Catalogue Number
P20190027000
Acquisition Date
2019-10
Collection
Museum
Images
Less detail
Other Name
STAGE PERFORMANCE BORDER
Date Range From
1918
Date Range To
1950
Material Type
Artifact
Materials
PLYWOOD, PAINT
Catalogue Number
P20110031021
  2 images  
Material Type
Artifact
Other Name
STAGE PERFORMANCE BORDER
Date Range From
1918
Date Range To
1950
Materials
PLYWOOD, PAINT
No. Pieces
5
Height
303.5
Length
114.3
Description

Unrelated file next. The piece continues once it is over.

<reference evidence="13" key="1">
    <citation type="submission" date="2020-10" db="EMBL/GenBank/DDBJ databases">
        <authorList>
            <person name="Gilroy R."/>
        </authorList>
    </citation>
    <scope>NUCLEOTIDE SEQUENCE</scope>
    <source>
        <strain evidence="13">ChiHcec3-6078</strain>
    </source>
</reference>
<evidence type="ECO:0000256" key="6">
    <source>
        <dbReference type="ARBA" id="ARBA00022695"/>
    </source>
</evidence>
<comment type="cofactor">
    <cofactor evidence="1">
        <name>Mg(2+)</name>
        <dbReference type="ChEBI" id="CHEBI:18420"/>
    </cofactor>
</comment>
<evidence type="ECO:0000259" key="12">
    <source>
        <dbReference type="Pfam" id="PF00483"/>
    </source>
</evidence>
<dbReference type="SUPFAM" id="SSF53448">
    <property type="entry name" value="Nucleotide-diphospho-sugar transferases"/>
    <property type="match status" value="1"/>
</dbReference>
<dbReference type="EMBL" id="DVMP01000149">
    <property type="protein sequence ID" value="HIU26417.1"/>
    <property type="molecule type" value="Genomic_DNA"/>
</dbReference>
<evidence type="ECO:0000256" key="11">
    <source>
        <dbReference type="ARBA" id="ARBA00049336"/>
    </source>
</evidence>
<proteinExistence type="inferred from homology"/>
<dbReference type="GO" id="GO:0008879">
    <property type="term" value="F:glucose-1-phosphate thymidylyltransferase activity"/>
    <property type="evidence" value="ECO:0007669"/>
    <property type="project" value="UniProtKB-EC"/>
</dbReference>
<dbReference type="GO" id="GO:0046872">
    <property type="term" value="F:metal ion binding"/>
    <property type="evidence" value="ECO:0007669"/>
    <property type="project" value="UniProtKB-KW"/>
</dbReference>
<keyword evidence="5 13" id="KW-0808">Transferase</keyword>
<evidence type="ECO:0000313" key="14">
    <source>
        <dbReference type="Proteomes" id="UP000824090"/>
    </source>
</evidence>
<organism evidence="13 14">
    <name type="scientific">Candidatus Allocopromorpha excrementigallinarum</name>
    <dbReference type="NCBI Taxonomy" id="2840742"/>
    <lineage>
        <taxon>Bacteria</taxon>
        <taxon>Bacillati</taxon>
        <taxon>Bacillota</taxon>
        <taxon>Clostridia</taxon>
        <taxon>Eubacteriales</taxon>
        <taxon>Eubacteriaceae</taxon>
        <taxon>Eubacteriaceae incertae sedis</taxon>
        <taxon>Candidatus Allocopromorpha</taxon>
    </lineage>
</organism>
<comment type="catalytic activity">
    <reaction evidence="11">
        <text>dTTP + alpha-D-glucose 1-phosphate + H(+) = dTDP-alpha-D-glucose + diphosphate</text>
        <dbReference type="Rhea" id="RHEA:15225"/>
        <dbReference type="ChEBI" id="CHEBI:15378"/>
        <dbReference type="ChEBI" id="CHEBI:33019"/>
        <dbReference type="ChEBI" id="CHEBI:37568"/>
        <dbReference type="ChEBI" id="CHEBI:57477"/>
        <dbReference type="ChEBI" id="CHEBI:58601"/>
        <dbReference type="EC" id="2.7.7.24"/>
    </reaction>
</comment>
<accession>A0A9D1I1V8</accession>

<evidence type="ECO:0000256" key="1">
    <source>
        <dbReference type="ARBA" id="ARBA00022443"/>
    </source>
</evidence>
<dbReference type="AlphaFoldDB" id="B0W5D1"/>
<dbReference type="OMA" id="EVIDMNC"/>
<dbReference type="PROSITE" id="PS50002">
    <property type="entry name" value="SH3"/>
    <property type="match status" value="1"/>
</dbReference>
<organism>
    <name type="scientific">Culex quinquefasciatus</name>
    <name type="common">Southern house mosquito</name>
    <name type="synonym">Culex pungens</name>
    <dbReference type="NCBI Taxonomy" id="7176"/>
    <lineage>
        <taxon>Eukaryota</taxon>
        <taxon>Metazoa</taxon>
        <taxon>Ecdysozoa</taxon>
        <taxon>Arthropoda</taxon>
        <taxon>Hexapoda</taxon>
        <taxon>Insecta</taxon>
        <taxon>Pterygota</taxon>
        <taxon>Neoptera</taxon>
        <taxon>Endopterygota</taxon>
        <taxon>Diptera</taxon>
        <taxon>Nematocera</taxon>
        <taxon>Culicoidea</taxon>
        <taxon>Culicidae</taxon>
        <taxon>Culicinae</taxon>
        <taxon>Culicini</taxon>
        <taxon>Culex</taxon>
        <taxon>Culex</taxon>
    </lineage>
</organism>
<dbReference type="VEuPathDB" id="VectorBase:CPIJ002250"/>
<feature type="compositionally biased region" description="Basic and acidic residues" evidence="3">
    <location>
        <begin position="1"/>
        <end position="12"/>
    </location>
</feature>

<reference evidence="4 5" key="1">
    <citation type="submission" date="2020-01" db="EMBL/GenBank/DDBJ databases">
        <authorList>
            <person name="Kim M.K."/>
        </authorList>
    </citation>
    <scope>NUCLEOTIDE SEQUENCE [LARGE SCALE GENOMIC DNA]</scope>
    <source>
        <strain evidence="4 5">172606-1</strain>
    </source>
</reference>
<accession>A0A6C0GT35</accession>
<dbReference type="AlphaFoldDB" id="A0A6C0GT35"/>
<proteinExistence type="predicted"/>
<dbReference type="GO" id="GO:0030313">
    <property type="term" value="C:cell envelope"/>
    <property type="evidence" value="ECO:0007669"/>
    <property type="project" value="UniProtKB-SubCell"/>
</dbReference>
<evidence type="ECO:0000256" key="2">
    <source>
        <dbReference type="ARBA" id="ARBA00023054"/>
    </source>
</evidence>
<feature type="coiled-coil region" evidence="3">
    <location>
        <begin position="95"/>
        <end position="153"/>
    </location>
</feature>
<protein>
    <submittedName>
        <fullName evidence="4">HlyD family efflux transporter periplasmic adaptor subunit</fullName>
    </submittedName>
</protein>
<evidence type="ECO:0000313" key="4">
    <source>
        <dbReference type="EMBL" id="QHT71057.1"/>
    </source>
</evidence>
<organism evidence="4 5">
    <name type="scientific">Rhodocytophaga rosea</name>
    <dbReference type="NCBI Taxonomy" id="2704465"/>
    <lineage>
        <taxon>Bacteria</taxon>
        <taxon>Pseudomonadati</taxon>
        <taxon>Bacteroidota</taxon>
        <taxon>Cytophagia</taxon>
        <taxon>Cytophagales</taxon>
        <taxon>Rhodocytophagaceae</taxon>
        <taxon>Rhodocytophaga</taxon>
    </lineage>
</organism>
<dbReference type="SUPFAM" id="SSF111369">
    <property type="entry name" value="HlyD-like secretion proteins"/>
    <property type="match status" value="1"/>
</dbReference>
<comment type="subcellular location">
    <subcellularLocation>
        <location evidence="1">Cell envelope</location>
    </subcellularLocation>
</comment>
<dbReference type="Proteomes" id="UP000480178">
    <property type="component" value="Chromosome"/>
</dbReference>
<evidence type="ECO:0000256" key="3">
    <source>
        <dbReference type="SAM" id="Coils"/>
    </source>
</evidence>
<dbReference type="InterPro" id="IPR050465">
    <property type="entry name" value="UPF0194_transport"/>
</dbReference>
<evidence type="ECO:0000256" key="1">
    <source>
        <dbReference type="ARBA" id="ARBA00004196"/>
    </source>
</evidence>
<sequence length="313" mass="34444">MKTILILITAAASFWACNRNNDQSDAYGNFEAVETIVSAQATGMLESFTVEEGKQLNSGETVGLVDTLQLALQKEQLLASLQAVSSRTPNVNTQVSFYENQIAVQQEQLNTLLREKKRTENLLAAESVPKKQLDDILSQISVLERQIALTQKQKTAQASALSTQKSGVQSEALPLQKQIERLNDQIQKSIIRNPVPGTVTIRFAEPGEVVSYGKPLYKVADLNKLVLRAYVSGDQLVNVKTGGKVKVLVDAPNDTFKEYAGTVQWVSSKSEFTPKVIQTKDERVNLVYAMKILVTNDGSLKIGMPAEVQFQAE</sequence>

STAGE PERFORMANCE BORDER, IN FIVE PANEL PIECES. .001 TOP CENTRE PANEL. RECTANGULAR. VERY THIN PLYWOOD. GREEN BACKGROUND WITH PINK/RED FLOWERS. TWO FLAGS IN THE CENTRE: THE KUOMINTANG/NATIONAL LEAGUE FLAG IS ON THE LEFT (NAVY BLUE WITH A GOLDEN YELLOW SUN IN THE MIDDLE) AND THE FLAG OF THE REPUBLIC OF CHINA IS ON THE RIGHT (RED BODY, WITH A NAVY BLUE RECTANGLE IN THE TOP LEFT CORNER AND A GOLDEN YELLOW SUN IN THE MIDDLE OF THIS NAVY SECTION). BETWEEN THE FLAGS IS A NAVY BLUE, ROUGHLY OCTAGON SHAPE, WITH ANOTHER GOLDEN YELLOW SUN IN THE CENTRE. ALONG THE BOTTOM IS A REPEATING PATTERN IN RED AND YELLOW OF TWO DOTS, A LINE, AND A DOT. SCREW HOLES ALONG THE TOP AND SIDES FOR MOUNTING. ON THE FAR RIGHT SIDE OF THE PANEL IS A SMALL RECTANGULAR PIECE, ATTACHED WITH WIRE, ROUGHLY 19CM X 7.6CM. PANEL IS 241.6CM X 47.6CM POOR TO FAIR CONDITION. PANEL IS WELL WORN, THE COLOURS ARE FADED, AND THE PAINT IS CHIPPED IN SEVERAL SPOTS. .002 TOP SIDE PANEL. RECTANGULAR. VERY THIN PLYWOOD. ON THE RIGHT SIDE OF THE PANEL ARE THE TOPS OF TWO COLUMNS. A SMALL PINK/RED FLOWER ON A GREEN VINE IS VISIBLE ON THE COLUMN. TO THE LEFT OF THE COLUMNS IS A SECTION OF GREEN WITH PINK/RED FLOWERS. ALONG THE BOTTOM IS A REPEATING PATTERN IN RED AND YELLOW OF TWO DOTS, A LINE, AND A DOT. BELOW THE RED AND YELLOW SECTION IS A NAVY BLUE SECTION, WITH A YELLOW SECTION JUST TO THE RIGHT OF THE COLUMN. SCREW HOLES ALONG THE TOP AND SIDES FOR MOUNTING. PANEL IS 200.7CM X 56.2CM POOR TO FAIR CONDITION. PAINT SCRATCHED OFF, ESPECIALLY ON THE RIGHT SIDE OF THE GREEN FLOWER SECTION. NOT AS FADED OR AS WORN AS .001. TAPE REMNANTS IN THE GREEN SECTION TO THE RIGHT OF COLUMNS. .003 TOP SIDE PANEL. RECTANGULAR. VERY THIN PLYWOOD. ON THE LEFT SIDE OF THE PANEL ARE THE TOPS OF TWO COLUMNS. TO THE LEFT OF THE COLUMNS IS A SECTION OF GREEN WITH PINK/RED FLOWERS. ALONG THE BOTTOM IS A REPEATING PATTERN IN RED AND YELLOW OF TWO DOTS, A LINE, AND A DOT. BELOW THE RED AND YELLOW SECTION IS A NAVY BLUE SECTION, WITH A YELLOW SECTION JUST TO THE RIGHT OF THE COLUMN. SCREW HOLES ALONG THE TOP AND SIDES FOR MOUNTING. PANEL IS 243.2CM X 55.2CM POOR TO FAIR CONDITION. TAN PAINT ALONG THE BOTTOM, OVER THE GREEN SECTION, IN SEVERAL AREAS. THE NAVY BLUE SECTION HAS A LOT OF HAIRLINE CRACKS IN THE PAINT. .004 SIDE PANEL. RECTANGULAR. VERY THIN PLYWOOD. ON THE BOTTOM OF THE PANEL IS A RECTANGLE IN THREE SHADES OF BROWN/TAN. ALONG THE LEFT SIDE OF THE PANEL THERE ARE TWO COLUMNS, WHICH HAVE PINK/RED FLOWERS ON GREEN VINES WRAPPED AROUND THEM. NAVY BLUE CURTAIN TO THE RIGHT OF COLUMNS. THERE IS A VERTICAL RECTANGLE OVER THIS NAVY CURTAIN. THE RECTANGLE HAS A LIGHT BLUE/GREEN BACKGROUND AND HAS SEVEN CHINESE CHARACTERS IN YELLOW. THERE IS ORNAMENTATION AROUND THIS RECTANGLE. THE NAVY CURTAIN IS HELD BACK WITH A GOLDEN YELLOW TIEBACK NEAR THE TOP. ON THE FAR RIGHT SIDE IS A VERTICAL RECTANGLE WITH AN ORANGE BACKGROUND AND SEVEN CHINESE CHARACTERS IN BLACK. SCREW HOLES FOR MOUNTING AROUND EDGE OF PANEL. PANEL IS 303.5CM X 114.3CM POOR TO FAIR CONDITION. IN WORSE CONDITION THAN .005. LOTS OF LITTLE HOLES, ESPECIALLY ON THE NAVY CURTAIN. LOTS OF WALL PAINT FLECKS, ESPECIALLY ON THE COLUMNS. THE BLUE VERTICAL RECTANGLE IS MORE GREEN THAN ON .005 AND THE PAINT IS VERY, VERY WORN. .005 SIDE PANEL. RECTANGULAR. VERY THIN PLYWOOD. ON THE BOTTOM OF THE PANEL IS A RECTANGLE IN THREE SHADES OF BROWN/TAN. ALONG THE RIGHT SIDE OF THE PANEL THERE ARE TWO COLUMNS, WHICH HAVE PINK/RED FLOWERS ON GREEN VINES WRAPPED AROUND THEM. NAVY BLUE CURTAIN TO THE LEFT OF COLUMNS. THERE IS A VERTICAL RECTANGLE OVER THIS NAVY CURTAIN. THE RECTANGLE HAS A LIGHT BLUE/GREEN BACKGROUND AND HAS SEVEN CHINESE CHARACTERS IN YELLOW. THERE IS ORNAMENTATION AROUND THIS RECTANGLE. BELOW THIS BLUE RECTANGLE, ON THE NAVY CURTAIN, ARE SEVERAL CHINESE CHARACTERS ON A DIAGONAL, PAINTED ON IN RED. THE NAVY CURTAIN IS HELD BACK WITH A GOLDEN YELLOW TIEBACK NEAR THE TOP. ON THE FAR LEFT SIDE IS A VERTICAL RECTANGLE WITH AN ORANGE BACKGROUND AND SEVEN CHINESE CHARACTERS IN BLACK. SCREW HOLES FOR MOUNTING AROUND EDGE OF PANEL. PANEL IS 303.5CM X 114.3CM POOR TO FAIR CONDITION. LOTS OF CHIPPED PAINT. PANEL IS FADED/DISCOLOURED. BOTTOM BACK IS IN ESPECIALLY POOR CONDITION AND IS VERY DIRTY.